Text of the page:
Calling the FCC's decision to kill Net Neutrality the "road to serfdom" Senator Ron Wyden [D-OR] introduced the legislation he'd co-sponsored with Senator Ed Markey [D-MA] to restore Neutrality.
Similar legislation was introduced by House Democrats.
It's unlikely that this legislation will pass in the current session, but if it were put to a vote, it would force legislators to go into the 2018 midterm elections with a recent, on-the-record position on Net Neutrality. Net Neutrality is incredibly popular with Democrat and Republican voters, and unpopular with a tiny minority of lobbyists working for the telcoms industry, so such a vote will certainly put lawmakers in a tough place.
Another possible roll-call on Net Neutrality could come in the form of a vote on Congressional review of the FCC's decision, should just one more Republican Senator flip.
Net Neutrality's credentials as the kind of thing that decent people support were burnished last week when the NRA gave Ajit Pai a gun to thank him for shooting Net Neutrality with armor-piercing rounds. That gift was likely a violation of federal ethics rules, as were the remarks of Pai's FCC colleague Commissioner Michael O'Rielly, who gave a speech urging people to vote for Trump in 2020, something civil servants aren't supposed to do when acting in their official capacities.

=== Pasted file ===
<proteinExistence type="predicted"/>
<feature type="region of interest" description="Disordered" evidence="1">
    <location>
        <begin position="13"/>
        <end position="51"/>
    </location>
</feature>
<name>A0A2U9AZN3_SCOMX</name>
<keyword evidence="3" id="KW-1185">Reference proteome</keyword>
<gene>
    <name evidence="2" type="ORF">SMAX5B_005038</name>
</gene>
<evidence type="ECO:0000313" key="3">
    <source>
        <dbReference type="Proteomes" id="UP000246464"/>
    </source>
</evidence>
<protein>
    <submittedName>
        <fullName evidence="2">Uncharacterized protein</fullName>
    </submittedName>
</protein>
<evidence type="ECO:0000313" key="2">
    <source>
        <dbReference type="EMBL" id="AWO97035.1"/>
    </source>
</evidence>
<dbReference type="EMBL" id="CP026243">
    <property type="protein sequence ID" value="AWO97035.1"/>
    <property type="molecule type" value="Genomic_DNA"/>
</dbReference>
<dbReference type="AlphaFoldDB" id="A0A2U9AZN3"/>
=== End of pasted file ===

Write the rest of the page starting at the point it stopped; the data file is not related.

Though both bills already have decent support behind them (50 Senators and 150 House Representatives have pledged support to the bills), neither has enough to actually pass—the Senate needs one more supporter, who would have to be a Republican, while the House needs at least another 68 supporters. Even if both sides are able to scrape together the votes, President Donald Trump would have to approve and sign the resolution for it to take effect.
Whether Democrats truly believe the bills have a chance of passing, if either or both bills fail, they will still achieve their broader goal: to cement net neutrality as an election issue ahead of this fall's midterms. Having a record of who voted for and supported the first real attempt to undo the FCC's repeal provides great fodder for Democrats who can blame net neutrality's repeal squarely on the GOP. Net neutrality is widely popular—even the majority of Republican voters supported keeping the rules in place—so it could be a key issue come election day.
Democrats Officially Introduce Bills to Restore Net Neutrality [Kaleigh Rogers/Motherboard]